This is the first of four graphs that show Manilla’s history of rainfall deficiencies (rainfall droughts), for periods of duration 3 months, 12 months, 36 months, and 120 months.
This first graph includes those short periods of severe or extreme rainfall deficiency that last only three months. They are rainfall droughts for one season rather than for a year or more. Crops and pastures may fail.
In Manilla’s climate, a time of severe 3-month rainfall deficiency has a rainfall total less than 50 mm, when it normally would be 150 mm.
The graph shows that such short-term droughts have occurred in every decade, but more often in some than in others. These brief droughts were most common (in 7% of months) around 1915, 1920 and 1970. They were least common (in only 3% of months) around 1895, 1935, 1940, 1955, and (more recently) in the twenty years since 1995.
Extreme short-term droughts (3-month total less than 26 mm) were more common near those times when severe short-term droughts were more common.
Areas shown on the graph
Rainfall deficiencies are called “severe” when they are lower than are recorded for five percent of the months. I have called deficiencies “extreme” when they are lower than are recorded for one percent of the months.
In this graph, I have coloured extreme deficiencies in blue. The maroon colour is deficiencies that are severe, but not extreme. The top edge of the maroon area marks the proportion of severe deficiencies including extreme deficiencies. As an average, this line is at five percent.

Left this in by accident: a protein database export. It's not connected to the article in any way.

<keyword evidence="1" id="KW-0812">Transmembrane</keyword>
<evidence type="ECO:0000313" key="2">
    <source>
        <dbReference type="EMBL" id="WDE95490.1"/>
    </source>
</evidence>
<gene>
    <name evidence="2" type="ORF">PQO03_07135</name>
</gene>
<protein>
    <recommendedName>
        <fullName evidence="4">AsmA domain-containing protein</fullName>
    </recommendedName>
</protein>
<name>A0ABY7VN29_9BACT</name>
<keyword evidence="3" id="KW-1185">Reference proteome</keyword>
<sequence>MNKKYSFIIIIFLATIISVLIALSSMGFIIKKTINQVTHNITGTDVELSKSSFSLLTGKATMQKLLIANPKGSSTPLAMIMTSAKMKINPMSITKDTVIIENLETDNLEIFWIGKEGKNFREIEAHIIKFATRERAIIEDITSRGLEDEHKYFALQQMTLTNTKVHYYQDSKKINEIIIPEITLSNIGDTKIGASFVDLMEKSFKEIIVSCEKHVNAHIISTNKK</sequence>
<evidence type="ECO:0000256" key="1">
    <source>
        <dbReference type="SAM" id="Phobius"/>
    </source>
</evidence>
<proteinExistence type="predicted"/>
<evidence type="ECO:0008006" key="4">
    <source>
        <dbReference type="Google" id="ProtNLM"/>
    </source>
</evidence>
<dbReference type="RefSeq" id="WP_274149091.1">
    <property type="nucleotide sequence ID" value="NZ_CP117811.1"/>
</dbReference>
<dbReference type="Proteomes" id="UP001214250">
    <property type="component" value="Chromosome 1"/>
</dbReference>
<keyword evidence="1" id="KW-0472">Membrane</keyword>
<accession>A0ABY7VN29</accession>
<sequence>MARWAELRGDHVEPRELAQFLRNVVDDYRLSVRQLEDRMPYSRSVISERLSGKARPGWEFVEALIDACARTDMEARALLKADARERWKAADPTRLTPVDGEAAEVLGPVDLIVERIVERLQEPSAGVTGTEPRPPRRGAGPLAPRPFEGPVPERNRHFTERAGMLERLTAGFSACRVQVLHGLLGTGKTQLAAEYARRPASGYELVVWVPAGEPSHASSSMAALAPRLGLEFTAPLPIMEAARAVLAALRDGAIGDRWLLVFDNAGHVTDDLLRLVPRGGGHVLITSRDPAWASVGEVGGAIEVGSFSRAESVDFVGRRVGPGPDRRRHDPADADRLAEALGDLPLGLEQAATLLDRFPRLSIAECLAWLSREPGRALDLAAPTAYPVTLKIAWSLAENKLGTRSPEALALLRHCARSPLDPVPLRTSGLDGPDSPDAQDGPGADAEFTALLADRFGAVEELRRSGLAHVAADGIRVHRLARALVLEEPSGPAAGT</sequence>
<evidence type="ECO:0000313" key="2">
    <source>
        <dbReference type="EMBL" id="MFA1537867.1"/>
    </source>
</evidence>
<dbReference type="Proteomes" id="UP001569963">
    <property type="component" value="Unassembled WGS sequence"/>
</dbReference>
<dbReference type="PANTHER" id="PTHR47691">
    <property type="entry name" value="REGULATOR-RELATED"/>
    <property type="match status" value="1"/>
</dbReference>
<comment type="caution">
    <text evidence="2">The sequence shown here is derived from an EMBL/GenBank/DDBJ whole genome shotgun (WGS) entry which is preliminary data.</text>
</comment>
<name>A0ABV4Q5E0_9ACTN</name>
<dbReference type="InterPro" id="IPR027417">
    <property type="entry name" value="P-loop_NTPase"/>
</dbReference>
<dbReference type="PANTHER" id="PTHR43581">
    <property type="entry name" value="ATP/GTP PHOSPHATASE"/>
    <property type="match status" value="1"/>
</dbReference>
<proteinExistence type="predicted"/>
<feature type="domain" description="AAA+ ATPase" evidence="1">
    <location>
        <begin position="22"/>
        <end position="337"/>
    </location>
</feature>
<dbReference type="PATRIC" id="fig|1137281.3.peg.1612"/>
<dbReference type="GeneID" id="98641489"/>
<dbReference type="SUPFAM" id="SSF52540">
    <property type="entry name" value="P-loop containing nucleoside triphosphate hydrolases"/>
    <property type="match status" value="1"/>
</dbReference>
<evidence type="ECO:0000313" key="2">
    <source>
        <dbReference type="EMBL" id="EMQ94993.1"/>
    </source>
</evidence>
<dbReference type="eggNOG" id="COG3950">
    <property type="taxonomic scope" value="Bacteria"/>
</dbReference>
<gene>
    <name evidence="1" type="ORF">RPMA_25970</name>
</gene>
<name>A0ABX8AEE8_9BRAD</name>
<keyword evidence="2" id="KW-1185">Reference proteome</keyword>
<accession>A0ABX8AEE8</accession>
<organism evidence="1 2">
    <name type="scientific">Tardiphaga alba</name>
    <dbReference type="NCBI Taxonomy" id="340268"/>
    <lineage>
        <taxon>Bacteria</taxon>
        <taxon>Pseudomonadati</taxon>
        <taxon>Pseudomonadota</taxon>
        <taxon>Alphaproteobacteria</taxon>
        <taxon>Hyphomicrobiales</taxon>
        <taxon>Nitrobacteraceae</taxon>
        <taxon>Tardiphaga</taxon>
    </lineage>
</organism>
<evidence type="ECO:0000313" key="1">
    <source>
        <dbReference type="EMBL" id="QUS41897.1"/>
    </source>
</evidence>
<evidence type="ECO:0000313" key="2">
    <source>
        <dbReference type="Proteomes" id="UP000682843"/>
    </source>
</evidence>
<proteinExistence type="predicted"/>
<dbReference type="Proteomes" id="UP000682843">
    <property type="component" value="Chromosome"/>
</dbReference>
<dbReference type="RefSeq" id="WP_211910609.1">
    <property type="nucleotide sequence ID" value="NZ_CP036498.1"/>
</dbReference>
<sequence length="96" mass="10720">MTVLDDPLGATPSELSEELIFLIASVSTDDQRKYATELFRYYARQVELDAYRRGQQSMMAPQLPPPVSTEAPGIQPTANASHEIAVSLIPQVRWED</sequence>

I have described the data and the method in “Notes” to my post “Manilla’s Record of Droughts”, of 25 November 2014.
More readable graphs
In my post “Extreme Droughts by Decade at Manilla”, dated 23 December 2014, I graphed the occurrence of extreme rainfall droughts of different duration.
That graph suffers from a problem common in showing extreme events: they are so rare it is hard to see any pattern!
This time, I have used three “tricks” to improve the display:
- adding to the few extreme rainfall deficiency events the more numerous severe rainfall deficiency events, and displaying the two together;
- making the resolution finer by overlapping by five years the decades that are used for counting; and
- applying some smoothing ((1:2:1)/4).
At the beginning and end of the record, decades are incomplete. I have assumed that the rate of occurrence for the part-decade would continue for the full decade.
Rather than simply counting the rainfall deficiency events in each decade, I have expressed the result (on the y-axis) as a percentage occurrence. Since there are 120 months in a decade, the percentage is 5/6 of the count of months meeting the condition.